Feeling the Heat   2 comments


Philip Davison. Costa Rica. Blog. Nature Diaries

Monday 22nd February

Into the Oven

The temperatures have continued to remain around 40ºC (104ºF) mark for several months now.  Coupled with this has been the sharp decline in rainfall from mid December as the dry season progresses.  January experienced little more than one and a half inches of rainfall.  It is now that the forest floor begins to take on a dry and dusty appearance and despite being only two months into the dry season small cracks have begun to appear underfoot.  Not many people complain of the blue cloudless skies though which give day long bright and sunny conditions.

Hanging Around

Two animals have been seen in the area over the last week that are not frequently seen.  The Brown-throated Three-toed Sloth, (Bradypus variegatus), is a reasonably common rain forest mammal.  It would not be unusual to see one in the area given their relatively high density of numbers.  The problem is that they live at the tops of the trees, don’t move too far or too fast and have a fur that is tinged green with algal growth ensuring that it does not stand out but rather blends in.  That is a situation that lends itself very nicely to an animal that cannot move too fast in an effort to escape predation.

Three-toed Sloth

There is a second species of sloth that inhabits the area though; Hoffman’s Two-toed Sloth, (Choloepus hoffmani).  They don’t occur in the same high numbers as the Three-toed Sloth and also prefer to forage at night which makes them less likely to be seen by the casual observer.  But one was located one afternoon high in the canopy by Matthias Klum, a world renowned Swedish wildlife documentary maker who works for National Geographic while walking the Zapatero Trail while on a recent trip to Bosque del Cabo.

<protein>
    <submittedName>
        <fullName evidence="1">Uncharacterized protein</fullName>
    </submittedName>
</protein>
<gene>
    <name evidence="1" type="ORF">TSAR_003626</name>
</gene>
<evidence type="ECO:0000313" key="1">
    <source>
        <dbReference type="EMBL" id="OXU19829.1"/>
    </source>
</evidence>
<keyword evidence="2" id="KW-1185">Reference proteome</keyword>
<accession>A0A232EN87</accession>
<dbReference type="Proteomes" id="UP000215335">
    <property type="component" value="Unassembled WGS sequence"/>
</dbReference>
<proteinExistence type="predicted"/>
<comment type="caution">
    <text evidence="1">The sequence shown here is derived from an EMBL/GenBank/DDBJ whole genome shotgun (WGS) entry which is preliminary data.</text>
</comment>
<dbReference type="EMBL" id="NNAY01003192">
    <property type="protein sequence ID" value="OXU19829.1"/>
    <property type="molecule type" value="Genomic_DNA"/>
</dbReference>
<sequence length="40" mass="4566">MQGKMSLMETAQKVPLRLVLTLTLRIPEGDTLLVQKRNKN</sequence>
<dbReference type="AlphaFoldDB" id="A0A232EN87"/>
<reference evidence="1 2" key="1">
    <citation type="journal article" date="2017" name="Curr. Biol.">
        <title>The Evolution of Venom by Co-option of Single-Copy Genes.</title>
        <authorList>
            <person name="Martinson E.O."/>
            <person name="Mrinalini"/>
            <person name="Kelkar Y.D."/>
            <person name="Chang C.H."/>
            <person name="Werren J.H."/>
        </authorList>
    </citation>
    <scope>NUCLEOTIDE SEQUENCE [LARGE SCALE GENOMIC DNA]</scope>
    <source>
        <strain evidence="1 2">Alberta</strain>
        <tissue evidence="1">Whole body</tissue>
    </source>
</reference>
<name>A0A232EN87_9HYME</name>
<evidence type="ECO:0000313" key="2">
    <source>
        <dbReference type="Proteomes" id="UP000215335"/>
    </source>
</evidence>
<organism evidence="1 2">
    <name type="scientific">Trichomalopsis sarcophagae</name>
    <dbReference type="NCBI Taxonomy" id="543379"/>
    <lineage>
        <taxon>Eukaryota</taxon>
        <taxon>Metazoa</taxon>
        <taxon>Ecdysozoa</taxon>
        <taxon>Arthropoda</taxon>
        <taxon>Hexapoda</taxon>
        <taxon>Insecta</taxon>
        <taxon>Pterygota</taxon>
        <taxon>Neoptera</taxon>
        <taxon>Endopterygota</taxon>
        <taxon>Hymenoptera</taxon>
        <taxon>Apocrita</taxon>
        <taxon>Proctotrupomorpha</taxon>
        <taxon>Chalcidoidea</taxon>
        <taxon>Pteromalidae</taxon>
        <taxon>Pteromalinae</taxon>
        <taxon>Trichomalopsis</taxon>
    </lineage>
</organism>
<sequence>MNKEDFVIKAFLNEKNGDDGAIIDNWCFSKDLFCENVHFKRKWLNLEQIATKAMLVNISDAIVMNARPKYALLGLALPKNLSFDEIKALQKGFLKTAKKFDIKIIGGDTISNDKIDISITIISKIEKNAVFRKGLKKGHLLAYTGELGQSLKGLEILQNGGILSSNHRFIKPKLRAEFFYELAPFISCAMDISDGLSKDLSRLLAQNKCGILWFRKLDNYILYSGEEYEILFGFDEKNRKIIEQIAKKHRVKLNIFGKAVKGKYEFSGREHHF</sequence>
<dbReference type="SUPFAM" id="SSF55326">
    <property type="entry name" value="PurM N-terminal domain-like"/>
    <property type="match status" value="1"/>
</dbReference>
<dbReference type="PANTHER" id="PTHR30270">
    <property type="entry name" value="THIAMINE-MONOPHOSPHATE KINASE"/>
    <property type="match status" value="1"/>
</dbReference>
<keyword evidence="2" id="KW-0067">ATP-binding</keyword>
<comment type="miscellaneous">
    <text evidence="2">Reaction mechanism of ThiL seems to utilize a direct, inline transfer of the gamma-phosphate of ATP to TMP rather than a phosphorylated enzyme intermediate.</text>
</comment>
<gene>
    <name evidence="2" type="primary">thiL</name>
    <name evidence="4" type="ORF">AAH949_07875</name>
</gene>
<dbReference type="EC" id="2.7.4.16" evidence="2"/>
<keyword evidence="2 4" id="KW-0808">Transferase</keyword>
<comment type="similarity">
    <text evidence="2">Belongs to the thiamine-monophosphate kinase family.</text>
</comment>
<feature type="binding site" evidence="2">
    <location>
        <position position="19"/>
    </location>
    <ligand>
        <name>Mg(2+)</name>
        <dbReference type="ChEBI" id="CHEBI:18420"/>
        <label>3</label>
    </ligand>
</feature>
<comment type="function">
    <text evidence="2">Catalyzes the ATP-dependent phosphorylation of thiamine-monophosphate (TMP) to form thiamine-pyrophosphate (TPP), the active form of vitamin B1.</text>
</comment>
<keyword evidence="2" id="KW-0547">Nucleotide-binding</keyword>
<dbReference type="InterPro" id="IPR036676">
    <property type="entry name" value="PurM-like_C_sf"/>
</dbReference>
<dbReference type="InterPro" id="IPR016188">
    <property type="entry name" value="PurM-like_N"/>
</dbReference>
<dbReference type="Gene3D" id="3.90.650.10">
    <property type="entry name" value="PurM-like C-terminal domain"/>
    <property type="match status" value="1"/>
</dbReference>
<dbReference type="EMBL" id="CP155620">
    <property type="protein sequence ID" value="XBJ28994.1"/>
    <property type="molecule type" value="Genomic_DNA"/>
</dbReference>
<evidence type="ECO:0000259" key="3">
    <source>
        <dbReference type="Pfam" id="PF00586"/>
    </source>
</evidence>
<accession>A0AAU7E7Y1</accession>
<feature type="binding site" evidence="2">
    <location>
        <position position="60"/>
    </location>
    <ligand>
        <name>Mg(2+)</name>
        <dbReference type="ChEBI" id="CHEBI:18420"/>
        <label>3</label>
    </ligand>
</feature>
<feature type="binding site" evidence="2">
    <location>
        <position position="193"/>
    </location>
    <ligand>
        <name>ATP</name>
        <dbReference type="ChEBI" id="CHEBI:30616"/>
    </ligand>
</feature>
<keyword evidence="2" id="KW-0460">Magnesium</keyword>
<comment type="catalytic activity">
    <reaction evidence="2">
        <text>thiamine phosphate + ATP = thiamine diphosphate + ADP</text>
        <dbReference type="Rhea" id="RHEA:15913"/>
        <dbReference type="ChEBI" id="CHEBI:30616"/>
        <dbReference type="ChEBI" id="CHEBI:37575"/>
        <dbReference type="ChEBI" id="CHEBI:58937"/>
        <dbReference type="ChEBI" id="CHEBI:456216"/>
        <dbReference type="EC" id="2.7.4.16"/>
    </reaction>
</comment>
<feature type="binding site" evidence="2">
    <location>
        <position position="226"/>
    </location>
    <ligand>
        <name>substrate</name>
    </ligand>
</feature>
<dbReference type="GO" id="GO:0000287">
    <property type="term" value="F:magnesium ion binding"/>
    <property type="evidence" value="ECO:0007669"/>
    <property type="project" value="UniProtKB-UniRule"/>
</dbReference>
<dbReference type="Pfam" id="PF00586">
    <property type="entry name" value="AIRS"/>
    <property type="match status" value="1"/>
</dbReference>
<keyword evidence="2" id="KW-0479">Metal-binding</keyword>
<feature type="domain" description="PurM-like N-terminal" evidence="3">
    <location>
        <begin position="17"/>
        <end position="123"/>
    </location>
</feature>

Up in the canopy the Two-toed Sloth can easily be distinguished from its Three-toed cousin by the color of the fur.  The former is very pale blond while the latter is a mid grey.  Closer examination with the aid of binoculars will reveal the Hoffman’s has a longer face and lacks the markings which appear to give the Three-toed a permanent benign smile.

Brown-throated Two-toed Sloth

Both species consume leaf although the Two-toed has a much wider range of tree species from which it will feed.  Also the Two-toed will supplement its diet with insects, chicks and eggs.

Hogging the Limelight

The area around Cabo Matapalo is home to several herds of Collared Peccary, (Tayassu tajacu).  Although only distantly related to pigs they do look for all intents and purposes like small wild boar.  Many of the visitors from the Southern United States are more familiar with them as Javelinas.

Collared Peccary

Just as with the sloths there is a second species of peccary that can be seen but only very occasionally.  The White-lipped Peccary, (Tayassu pecari), is much larger than its collared cousin and prefers more pristine conditions.  They tend to stay within the confines of Corcovado National Park but once in a while a migration will occur and a group will make their way along the Pacific coastline.  Last week there was a small herd of about 16 individuals that passed by and stayed at Bosque del Cabo for the duration of a few days.

White-lipped Peccary

Both species of peccary are essentially herbivores and will take fallen fruits, dig up tubers and browse on leaves.  The Collared Peccaries exist in smaller herds, which in this area number around 25, while the White-lipped Peccaries can be found in herds of 300.  The Collared Peccary as the name suggests has a white ring around the body in the area of the shoulders.  The White-lipped Peccary as the name equally suggests has the fur around the mouth area colored white.  The White-lipped Peccary is also much larger and with long shaggy hair.

The presence of the White-lipped Peccary is hard to mistake.  As they move through the undergrowth they continually huff and puff while at the same time clack their teeth.  They also have a very powerful odor that is not pleasant to the nose of human observers.  The herd passing through Bosque arrived overnight and then several days later disappeared as quickly as they had come.